Nestled high atop the Niagara Escarpment, this is the birthplace of Niagara Falls - garden and nature lovers, hikers and picnickers have used this park for generations.
Facilities include two picnic pavilions, washrooms, children's splash pad, tennis courts, a band shell, snack bar, children's playground and fine dining at Queenston Heights Restaurant with its award-winning VQA wine cellar.
Queenston Heights Park is also a terminus point of the Bruce Trail, which winds its way northward over several hundred kilometers to Tobermory. This trail passes through the Niagara Escarpment, which has been recognized as a world biosphere by U.N.E.S.C.O. Finally, Parks Canada oversees the operation of Brock's Monument and also has a walking tour of the historic sites associated with this important battleground.
A self-guided tour of the Battle of Queenston Heights starts at the foot of the monument and includes a climb to the top for a magnificent view towards Lake Ontario in the north and Niagara Falls in the south. The monument is open for an interpretive programmes 7 days/week, 10-5 daily from May until Labour Day weekend.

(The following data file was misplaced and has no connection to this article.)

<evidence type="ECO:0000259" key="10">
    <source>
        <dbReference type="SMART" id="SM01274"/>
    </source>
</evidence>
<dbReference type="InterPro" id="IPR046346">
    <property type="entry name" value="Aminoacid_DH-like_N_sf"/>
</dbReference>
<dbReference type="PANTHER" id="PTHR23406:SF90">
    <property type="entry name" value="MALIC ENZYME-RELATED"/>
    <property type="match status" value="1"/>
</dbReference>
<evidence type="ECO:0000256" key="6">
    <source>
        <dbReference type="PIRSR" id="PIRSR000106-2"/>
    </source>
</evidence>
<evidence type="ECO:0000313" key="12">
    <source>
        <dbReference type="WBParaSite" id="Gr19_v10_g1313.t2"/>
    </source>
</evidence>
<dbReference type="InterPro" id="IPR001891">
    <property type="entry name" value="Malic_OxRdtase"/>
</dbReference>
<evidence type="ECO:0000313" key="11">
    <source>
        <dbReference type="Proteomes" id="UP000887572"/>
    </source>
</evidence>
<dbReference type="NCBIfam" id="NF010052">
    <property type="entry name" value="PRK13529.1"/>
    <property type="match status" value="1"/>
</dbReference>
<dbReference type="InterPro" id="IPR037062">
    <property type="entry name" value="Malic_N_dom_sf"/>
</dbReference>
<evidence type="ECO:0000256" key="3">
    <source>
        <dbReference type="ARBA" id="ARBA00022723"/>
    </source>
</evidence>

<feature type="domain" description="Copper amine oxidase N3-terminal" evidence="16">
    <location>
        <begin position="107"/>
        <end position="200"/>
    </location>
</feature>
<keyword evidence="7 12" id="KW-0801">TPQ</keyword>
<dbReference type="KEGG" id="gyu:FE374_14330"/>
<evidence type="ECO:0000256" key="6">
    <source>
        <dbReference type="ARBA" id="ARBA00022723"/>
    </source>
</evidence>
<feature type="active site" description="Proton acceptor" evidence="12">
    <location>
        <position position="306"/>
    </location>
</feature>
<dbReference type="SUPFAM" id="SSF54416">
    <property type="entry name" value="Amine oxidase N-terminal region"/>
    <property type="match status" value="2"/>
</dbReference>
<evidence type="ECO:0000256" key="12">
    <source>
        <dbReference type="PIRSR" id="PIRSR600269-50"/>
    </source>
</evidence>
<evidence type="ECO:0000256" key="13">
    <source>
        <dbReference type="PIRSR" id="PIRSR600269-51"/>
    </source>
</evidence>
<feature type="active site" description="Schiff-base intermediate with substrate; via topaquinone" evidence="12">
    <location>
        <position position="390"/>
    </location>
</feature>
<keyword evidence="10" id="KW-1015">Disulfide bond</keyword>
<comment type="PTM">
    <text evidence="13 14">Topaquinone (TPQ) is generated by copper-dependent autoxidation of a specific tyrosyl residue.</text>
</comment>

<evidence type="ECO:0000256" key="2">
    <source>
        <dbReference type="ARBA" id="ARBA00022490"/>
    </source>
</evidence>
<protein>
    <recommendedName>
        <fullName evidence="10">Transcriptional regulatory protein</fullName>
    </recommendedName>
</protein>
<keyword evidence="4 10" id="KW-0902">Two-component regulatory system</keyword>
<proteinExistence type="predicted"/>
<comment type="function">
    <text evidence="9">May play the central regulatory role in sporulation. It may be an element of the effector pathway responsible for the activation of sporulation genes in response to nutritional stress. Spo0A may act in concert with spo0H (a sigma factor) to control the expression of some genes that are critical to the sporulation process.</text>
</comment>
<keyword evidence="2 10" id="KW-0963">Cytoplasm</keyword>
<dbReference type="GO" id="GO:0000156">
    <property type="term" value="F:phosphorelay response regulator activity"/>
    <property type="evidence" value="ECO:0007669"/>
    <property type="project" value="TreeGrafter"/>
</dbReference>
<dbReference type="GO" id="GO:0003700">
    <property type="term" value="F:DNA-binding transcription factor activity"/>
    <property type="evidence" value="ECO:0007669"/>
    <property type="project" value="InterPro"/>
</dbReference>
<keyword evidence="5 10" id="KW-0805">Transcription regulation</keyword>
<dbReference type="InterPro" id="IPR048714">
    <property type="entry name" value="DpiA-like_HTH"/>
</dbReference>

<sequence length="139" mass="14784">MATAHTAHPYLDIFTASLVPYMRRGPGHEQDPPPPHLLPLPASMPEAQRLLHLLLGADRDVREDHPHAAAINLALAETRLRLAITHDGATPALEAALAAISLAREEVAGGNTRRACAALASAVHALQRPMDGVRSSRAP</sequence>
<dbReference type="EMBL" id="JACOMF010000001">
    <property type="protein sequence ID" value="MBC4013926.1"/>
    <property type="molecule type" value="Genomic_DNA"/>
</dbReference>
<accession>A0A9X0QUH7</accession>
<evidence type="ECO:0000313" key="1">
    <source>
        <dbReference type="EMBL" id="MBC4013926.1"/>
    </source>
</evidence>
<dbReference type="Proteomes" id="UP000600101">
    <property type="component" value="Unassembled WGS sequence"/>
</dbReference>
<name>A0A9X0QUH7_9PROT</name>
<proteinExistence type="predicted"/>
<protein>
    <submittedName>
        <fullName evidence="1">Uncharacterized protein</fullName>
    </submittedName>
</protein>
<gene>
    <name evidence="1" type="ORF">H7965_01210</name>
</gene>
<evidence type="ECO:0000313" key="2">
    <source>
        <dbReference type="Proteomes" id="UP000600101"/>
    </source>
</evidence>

Featured Cycling in Ontario
York and the Ontario Greenbelt
York Region has a number trails suitable for cyclists across the region. On road cycle touring and training routes are popular and attracting growing number of urban cyclists looking for quiet and more scenic paved routes. Additional attractions including mountain biking trails and Canada’s first indoor bike park add to the number of options, making the region appealing to a wide variety of bike riders.
Peel Region and Greenbelt Areas
Peel Region and Greenbelt areas have a number excellent cycling destinations and off road bicycle trails attracting a variety of cyclists. Quiet rail trails through natural and rural areas, challenging escarpment road riding and a variety of mountain biking trails can easily be found with the detail route planning information resources available for this area.
Cycling in Lanark County is growing. An increasing number of cyclists are finding their way to the county for special cycling events and tours, independently or by joining community cycling events. A number of mapped bicycle routes provide cyclists with the option of following quiet country roads, off-road trails, or the Rideau Canal heritage waterway. Lanark County’s proximity to Ottawa, Kingston and the Toronto–Montreal corridor enables cyclists to easily plan a route that will take them through scenic landscapes and into welcoming towns and inviting communities.